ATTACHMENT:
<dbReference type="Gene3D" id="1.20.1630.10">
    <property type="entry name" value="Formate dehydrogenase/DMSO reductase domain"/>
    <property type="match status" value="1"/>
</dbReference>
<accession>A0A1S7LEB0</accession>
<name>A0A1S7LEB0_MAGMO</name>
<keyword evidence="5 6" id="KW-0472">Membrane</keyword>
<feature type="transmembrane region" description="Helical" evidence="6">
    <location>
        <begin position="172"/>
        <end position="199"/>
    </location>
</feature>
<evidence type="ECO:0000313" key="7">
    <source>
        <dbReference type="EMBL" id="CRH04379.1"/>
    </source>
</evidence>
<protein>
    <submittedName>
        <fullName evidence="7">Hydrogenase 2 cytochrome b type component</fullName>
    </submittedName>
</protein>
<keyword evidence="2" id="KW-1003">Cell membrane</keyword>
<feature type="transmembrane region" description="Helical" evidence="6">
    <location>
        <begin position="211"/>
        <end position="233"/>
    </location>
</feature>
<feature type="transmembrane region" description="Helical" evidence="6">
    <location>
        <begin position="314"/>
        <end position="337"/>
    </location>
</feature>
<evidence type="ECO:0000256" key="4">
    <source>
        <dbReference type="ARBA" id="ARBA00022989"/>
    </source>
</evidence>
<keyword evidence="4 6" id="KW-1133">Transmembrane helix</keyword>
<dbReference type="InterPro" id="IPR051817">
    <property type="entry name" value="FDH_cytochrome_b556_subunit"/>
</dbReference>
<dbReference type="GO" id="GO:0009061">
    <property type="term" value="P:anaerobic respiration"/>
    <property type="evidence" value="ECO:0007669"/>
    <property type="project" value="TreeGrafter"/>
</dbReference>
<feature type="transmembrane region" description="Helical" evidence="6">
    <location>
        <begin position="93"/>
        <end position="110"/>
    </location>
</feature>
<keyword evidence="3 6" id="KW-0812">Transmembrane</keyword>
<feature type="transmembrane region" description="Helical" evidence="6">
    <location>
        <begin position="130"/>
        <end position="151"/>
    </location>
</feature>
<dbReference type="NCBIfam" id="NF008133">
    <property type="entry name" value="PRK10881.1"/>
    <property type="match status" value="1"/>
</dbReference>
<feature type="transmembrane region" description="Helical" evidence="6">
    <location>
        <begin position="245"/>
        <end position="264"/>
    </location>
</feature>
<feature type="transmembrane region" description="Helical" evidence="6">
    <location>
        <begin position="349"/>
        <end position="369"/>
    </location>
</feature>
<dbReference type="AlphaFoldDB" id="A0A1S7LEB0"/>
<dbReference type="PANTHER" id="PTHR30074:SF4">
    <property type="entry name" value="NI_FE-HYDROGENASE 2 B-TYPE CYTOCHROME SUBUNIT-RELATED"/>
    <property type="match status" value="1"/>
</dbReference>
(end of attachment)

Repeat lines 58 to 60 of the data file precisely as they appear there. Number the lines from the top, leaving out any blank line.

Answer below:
<feature type="transmembrane region" description="Helical" evidence="6">
    <location>
        <begin position="130"/>